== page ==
In calling somatic mutations from a set of longitudinal samples from the same patient, we first repeated the above procedure for all samples. Then, HaplotypeCaller was run again to estimate in all samples the coverage and VAF of each mutation called in at least one of them. This was followed by a variant annotation step using Annovar. Finally, results obtained for all amplicons were merged to generate a single VCF file. A final filter was applied at the group level, that is, keeping only mutations that at least in one sample had VAF higher than 5% (Additional file 1: Figure S1).

Results

Optimising targeted deep sequencing in cfDNA by NG-TAS

We designed 377 pairs of primers covering all exons or hotspots of 20 genes commonly mutated in breast cancer (Table 1). To identify the genes or hotspots of interest, we primarily looked at the comprehensive study carried out in our lab (Pereira et al. Nat Comm 2016). Other genes (e.g. ESR1) were included because reported as frequently mutated in metastasis [19]. Since the average cfDNA fragment size is 160–170 bp, NG-TAS primers were designed to generate amplicons of 69–157 bp (Additional file 2).
Table 1

List of genes and regions covered in the panel

Gene

Target region

Hotspot position

No. of amplicons

AKT1

Hotspot

E17

4

AA23–59

AA65–94

BRAF

Hotspot

V600

1

Her2

Hotspot

S310

14

AA428–438

AA746–797

AA832–986

HRAS

Hotspot

AA3–35 (G12 and G13)

3

AA49–77 (Q61 and A66)

IDH2

Hotspot

AA 132–162

1

KRAS

Hotspot

G12

1

SF3B1

Hotspot

K700

1

ESR1

Part of exons

Exon 8–10 (LBD)

10

SMAD4

Part of exons

Exon 8–12

10

CDH1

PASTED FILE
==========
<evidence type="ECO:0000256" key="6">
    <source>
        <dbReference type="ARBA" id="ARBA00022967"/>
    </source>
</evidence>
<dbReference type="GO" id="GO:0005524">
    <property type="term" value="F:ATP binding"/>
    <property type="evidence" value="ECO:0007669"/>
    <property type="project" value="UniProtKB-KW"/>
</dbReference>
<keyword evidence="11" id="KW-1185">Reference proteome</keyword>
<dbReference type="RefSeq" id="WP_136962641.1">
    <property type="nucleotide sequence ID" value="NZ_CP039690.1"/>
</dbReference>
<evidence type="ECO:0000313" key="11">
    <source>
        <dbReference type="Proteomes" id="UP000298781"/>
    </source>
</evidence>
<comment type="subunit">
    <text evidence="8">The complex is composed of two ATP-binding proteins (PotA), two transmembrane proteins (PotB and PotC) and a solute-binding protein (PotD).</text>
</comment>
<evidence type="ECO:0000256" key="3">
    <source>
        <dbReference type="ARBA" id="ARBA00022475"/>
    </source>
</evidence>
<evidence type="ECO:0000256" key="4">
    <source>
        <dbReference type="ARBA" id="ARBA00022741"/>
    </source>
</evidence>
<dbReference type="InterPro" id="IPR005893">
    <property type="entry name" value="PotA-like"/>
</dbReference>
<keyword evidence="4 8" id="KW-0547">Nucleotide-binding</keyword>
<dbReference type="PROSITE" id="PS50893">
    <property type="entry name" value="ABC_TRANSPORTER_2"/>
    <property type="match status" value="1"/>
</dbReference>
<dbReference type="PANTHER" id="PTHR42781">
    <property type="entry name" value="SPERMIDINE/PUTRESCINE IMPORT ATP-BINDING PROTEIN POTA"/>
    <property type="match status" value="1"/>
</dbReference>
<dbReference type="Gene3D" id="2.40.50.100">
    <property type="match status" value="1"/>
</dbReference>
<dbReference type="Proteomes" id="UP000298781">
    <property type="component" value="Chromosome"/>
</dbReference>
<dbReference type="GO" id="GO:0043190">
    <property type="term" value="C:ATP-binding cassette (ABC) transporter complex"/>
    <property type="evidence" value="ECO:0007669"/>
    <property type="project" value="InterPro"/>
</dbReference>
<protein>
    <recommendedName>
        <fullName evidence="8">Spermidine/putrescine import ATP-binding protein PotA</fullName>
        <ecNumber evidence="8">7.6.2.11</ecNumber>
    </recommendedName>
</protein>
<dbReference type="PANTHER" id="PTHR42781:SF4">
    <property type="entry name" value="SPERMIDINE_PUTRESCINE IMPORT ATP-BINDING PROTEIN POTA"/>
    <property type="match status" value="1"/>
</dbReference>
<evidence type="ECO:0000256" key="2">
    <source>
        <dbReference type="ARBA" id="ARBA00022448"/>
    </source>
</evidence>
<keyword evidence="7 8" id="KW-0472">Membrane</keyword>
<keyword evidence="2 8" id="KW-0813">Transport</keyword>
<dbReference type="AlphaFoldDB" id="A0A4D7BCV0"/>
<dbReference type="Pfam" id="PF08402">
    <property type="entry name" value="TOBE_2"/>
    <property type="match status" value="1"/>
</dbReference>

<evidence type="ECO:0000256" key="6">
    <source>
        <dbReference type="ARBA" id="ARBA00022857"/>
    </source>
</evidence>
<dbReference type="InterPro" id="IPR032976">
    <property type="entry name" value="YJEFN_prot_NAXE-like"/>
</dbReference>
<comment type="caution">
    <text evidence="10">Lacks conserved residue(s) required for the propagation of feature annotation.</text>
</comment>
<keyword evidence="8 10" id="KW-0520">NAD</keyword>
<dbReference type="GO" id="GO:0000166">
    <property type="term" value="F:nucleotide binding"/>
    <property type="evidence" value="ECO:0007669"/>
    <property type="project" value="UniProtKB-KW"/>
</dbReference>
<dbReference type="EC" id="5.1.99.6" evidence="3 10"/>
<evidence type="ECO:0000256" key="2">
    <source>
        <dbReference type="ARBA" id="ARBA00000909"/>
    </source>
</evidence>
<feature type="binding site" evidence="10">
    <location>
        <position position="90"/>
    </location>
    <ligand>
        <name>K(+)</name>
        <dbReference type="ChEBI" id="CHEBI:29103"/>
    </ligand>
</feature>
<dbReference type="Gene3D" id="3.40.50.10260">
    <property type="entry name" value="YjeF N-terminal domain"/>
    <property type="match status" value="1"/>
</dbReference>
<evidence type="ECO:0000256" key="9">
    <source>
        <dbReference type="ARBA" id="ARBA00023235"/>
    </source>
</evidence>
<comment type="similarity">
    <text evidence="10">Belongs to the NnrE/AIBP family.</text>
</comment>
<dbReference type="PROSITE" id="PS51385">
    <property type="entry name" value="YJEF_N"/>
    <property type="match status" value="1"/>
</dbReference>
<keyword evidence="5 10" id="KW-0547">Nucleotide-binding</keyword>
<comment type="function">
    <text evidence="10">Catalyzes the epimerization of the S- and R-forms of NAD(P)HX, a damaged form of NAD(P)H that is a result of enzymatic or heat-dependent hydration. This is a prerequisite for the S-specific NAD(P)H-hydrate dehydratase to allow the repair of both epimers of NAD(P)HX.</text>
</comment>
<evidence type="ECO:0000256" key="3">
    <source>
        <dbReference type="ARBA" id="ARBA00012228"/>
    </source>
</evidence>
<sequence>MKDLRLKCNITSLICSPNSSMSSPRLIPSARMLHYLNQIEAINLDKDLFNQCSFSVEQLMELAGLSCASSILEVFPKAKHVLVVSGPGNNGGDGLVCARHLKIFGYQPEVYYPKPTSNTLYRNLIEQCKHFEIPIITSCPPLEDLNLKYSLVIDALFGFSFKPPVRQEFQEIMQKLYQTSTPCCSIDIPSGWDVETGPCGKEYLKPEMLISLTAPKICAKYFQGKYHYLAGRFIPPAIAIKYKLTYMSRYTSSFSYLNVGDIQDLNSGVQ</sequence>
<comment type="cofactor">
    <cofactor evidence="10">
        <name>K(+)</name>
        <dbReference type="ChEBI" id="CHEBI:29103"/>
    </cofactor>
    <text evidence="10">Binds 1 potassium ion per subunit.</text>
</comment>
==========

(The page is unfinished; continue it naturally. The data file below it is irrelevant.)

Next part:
All exons

 

46

CDKN1B

All exons

 

9

FOXA1

All exons

 

18

GATA3

All exons

 

23

MAP2K4

All exons

 

22

MAP3K1

All exons

 

75

PIK3CA

All exons

 

59

PIK3R1

All exons

 

11

PTEN

All exons

 

24

RUNX1

All exons

 

24

TP53

All exons

 

21

In a preliminary optimization step, individual primer pairs were tested in conventional single and multiplexed (7-8plex) PCR reactions. The NG-TAS experimental workflow (Fig. 1a), starts with a multiplexed PCR step (7–8 primer pairs) performed using Access Array™, a microfluidic system from Fluidigm. Each multiplexed reaction contained primers targeting different genes to minimise the generation of unwanted PCR products. The multiplexed PCR products were assessed using the Bioanalyser and 2200 TapeStation instrument (Agilent Genomics; Additional file 1: Figure S2). Multiplexed PCR products were then pooled and barcoded with 384 unique barcodes in a second PCR reaction. Barcoded products were pooled and size selected to remove primer dimers before submission for NGS paired-end 150 bp sequencing.
Fig. 1

NG-TAS workflow and alignment pipeline. a NG-TAS workflow. Primers were designed and multiplexed for direct amplification in cfDNA obtained from plasma using Fluidigm Access Array™. The PCR products were harvested and barcoded in a subsequent PCR reaction; the samples were pooled and size selected for sequencing on an Illumina Hi-Seq 4000. b Schematic representation of the computational pipeline for reads alignment, filtering and annotation